ISTANBUL -- In our divided existences, everyone lives their own reality, with their own priorities. Right now, the demand that this city's Hagia Sophia museum be transformed into a mosque has suddenly become the singular issue for a certain segment of the Turkish population.
The Anatolia Youth Association announced a gathering at the iconic location with slogans such as "take your prayer mat and come" and "we meet at the Hagia Sophia Mosque for the morning prayer." And so the group gathered at the Hagia Sophia Square, coming from all around Istanbul and the surrounding province before disbanding around midnight following a collective prayer.
"Let the chains break," was their slogan. "Let Hagia Sophia be open." This organization, which uses prayer for activism, deserves a closer look -- for while the association seems to prioritize religion, this issue is actually quite political.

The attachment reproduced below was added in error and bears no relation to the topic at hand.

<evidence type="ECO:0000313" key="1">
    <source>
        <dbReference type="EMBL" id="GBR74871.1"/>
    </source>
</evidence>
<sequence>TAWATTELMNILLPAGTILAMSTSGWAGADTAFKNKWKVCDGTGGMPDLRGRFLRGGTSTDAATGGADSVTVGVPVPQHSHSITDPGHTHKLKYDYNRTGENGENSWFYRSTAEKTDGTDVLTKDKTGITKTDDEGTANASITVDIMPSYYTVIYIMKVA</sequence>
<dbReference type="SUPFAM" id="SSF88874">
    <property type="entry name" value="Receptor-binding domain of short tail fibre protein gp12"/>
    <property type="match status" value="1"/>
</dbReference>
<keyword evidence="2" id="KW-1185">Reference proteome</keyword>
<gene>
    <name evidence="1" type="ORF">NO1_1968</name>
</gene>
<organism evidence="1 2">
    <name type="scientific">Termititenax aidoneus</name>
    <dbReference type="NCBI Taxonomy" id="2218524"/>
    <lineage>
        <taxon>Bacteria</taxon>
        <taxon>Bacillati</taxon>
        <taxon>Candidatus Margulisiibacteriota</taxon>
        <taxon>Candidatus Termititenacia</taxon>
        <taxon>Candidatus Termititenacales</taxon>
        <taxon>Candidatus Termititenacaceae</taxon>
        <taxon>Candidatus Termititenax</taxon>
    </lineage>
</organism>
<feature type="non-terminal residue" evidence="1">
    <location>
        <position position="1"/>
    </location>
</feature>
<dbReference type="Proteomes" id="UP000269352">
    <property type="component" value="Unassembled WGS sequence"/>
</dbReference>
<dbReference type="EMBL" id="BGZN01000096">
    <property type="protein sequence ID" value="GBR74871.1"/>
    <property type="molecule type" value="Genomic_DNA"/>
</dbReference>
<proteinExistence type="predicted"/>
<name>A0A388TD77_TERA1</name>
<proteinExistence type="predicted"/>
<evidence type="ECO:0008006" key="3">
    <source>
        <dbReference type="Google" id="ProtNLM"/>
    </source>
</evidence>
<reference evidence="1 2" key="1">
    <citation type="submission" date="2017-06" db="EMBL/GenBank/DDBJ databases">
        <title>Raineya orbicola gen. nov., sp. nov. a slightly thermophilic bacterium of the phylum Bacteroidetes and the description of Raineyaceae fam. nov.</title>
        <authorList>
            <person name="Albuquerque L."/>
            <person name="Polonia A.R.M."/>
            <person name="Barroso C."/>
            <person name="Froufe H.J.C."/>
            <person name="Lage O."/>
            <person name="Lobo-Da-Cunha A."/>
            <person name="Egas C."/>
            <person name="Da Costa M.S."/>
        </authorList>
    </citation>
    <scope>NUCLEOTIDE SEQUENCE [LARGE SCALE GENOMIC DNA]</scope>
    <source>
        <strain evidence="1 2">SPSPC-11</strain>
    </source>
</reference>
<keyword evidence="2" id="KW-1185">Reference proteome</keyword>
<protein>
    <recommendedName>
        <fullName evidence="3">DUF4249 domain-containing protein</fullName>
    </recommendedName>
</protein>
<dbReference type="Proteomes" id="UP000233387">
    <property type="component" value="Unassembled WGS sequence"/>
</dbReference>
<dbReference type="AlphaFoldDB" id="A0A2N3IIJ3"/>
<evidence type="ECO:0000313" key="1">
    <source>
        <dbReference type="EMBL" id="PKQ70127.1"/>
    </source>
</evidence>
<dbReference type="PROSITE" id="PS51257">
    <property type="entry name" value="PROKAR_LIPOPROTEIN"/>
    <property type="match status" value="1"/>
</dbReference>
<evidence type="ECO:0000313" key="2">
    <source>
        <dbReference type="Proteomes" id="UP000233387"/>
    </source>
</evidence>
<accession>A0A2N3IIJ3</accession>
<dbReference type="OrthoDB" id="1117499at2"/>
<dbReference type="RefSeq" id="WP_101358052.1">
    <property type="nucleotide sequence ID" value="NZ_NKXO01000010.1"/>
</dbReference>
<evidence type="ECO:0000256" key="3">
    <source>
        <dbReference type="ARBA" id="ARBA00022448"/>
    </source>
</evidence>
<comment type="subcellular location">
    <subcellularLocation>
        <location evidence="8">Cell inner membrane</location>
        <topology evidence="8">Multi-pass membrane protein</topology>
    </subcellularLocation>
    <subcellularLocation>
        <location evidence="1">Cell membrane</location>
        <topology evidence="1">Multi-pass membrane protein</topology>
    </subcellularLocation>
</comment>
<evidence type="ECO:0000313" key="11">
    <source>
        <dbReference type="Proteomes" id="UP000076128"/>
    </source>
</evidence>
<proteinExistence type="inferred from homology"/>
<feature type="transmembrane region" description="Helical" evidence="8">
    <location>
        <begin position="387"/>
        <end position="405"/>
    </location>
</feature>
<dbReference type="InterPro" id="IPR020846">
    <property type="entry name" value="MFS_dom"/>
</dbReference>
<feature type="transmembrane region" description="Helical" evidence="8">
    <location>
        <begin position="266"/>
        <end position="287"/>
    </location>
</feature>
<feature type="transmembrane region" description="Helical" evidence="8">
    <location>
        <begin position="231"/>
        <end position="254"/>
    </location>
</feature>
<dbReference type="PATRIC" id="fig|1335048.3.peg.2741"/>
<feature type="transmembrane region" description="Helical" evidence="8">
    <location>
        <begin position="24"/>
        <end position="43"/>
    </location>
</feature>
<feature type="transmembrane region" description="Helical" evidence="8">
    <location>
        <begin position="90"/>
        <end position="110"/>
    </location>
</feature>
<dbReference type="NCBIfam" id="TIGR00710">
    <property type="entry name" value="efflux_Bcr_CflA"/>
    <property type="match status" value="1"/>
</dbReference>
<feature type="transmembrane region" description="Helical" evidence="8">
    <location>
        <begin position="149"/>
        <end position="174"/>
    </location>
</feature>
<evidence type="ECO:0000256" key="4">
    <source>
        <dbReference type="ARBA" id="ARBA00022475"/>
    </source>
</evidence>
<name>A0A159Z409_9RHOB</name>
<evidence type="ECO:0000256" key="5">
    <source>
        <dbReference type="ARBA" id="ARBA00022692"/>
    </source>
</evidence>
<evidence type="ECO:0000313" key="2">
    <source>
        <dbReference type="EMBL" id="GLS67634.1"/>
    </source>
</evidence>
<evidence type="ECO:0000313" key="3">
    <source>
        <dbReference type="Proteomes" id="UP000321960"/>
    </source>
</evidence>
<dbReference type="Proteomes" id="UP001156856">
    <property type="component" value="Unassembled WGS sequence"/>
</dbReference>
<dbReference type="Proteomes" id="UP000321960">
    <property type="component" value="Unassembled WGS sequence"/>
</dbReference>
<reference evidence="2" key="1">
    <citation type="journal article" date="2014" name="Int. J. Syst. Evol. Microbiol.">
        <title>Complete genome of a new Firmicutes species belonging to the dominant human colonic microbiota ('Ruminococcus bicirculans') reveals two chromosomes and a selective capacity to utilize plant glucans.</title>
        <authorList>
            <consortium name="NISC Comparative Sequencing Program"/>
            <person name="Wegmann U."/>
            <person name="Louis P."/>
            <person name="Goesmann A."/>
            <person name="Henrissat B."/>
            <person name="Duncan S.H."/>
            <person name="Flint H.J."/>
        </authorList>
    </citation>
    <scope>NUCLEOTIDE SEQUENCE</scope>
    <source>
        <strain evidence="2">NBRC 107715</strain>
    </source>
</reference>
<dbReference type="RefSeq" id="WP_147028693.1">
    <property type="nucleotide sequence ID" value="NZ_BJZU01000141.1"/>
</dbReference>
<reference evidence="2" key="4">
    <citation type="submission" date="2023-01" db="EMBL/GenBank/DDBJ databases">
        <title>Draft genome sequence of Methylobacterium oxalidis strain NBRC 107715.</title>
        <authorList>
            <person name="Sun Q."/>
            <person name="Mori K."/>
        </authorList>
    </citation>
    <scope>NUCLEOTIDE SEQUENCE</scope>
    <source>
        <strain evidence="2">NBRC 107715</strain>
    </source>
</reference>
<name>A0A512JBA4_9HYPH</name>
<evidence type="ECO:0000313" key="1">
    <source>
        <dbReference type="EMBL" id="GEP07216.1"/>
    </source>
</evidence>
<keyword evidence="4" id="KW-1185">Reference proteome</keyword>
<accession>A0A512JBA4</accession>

Let us put the debates revolving around it aside for a moment, and remember that the Hagia Sophia is a magical place before all. It offers a state of eternal encounter to the visitors with its wondrous icons and calligraphy referring to both Christianity and Islam. This is a middle world where people can place themselves without any prerequisite identification.
It reminds you of the fluidity of life, its changes, and the endless tale of humanity under the watchful eye of angels.
However, it also is imbued with codes, and has been a symbol of power since the times of Byzantium. The Hagia Sophia as such holds utterly different meanings and specific importance beyond the universal pleasures that may be tasted by any given individual.
As can be seen by the pompous symbolic celebrations and the unending urban renewal projects, Turkey can't get enough of the continuous re-conquering of Istanbul. Just such a power play is once again at work over the Hagia Sophia.